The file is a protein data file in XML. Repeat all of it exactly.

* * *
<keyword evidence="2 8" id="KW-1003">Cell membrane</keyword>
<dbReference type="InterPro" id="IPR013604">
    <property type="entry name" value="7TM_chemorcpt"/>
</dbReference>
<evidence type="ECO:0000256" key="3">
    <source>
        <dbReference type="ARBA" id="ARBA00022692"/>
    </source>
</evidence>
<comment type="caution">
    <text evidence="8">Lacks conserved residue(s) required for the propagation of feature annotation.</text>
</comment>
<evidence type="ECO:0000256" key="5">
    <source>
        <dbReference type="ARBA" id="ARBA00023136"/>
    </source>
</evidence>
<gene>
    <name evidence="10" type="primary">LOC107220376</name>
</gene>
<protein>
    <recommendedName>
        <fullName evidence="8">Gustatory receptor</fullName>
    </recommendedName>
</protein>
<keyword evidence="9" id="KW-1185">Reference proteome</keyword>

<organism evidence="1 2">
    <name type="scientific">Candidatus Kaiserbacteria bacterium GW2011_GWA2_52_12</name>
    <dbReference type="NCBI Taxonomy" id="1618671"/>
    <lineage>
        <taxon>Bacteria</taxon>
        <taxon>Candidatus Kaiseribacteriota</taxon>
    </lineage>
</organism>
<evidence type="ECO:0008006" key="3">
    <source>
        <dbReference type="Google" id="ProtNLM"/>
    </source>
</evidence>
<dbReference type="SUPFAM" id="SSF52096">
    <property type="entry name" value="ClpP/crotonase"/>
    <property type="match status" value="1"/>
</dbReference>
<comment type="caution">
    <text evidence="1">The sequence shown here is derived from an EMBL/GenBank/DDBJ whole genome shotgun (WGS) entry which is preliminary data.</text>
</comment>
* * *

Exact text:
<keyword evidence="2 8" id="KW-1003">Cell membrane</keyword>
<dbReference type="InterPro" id="IPR013604">
    <property type="entry name" value="7TM_chemorcpt"/>
</dbReference>
<evidence type="ECO:0000256" key="3">
    <source>
        <dbReference type="ARBA" id="ARBA00022692"/>
    </source>
</evidence>
<comment type="caution">
    <text evidence="8">Lacks conserved residue(s) required for the propagation of feature annotation.</text>
</comment>
<evidence type="ECO:0000256" key="5">
    <source>
        <dbReference type="ARBA" id="ARBA00023136"/>
    </source>
</evidence>
<gene>
    <name evidence="10" type="primary">LOC107220376</name>
</gene>
<protein>
    <recommendedName>
        <fullName evidence="8">Gustatory receptor</fullName>
    </recommendedName>
</protein>
<keyword evidence="9" id="KW-1185">Reference proteome</keyword>

<organism evidence="1 2">
    <name type="scientific">Candidatus Kaiserbacteria bacterium GW2011_GWA2_52_12</name>
    <dbReference type="NCBI Taxonomy" id="1618671"/>
    <lineage>
        <taxon>Bacteria</taxon>
        <taxon>Candidatus Kaiseribacteriota</taxon>
    </lineage>
</organism>
<evidence type="ECO:0008006" key="3">
    <source>
        <dbReference type="Google" id="ProtNLM"/>
    </source>
</evidence>
<dbReference type="SUPFAM" id="SSF52096">
    <property type="entry name" value="ClpP/crotonase"/>
    <property type="match status" value="1"/>
</dbReference>
<comment type="caution">
    <text evidence="1">The sequence shown here is derived from an EMBL/GenBank/DDBJ whole genome shotgun (WGS) entry which is preliminary data.</text>
</comment>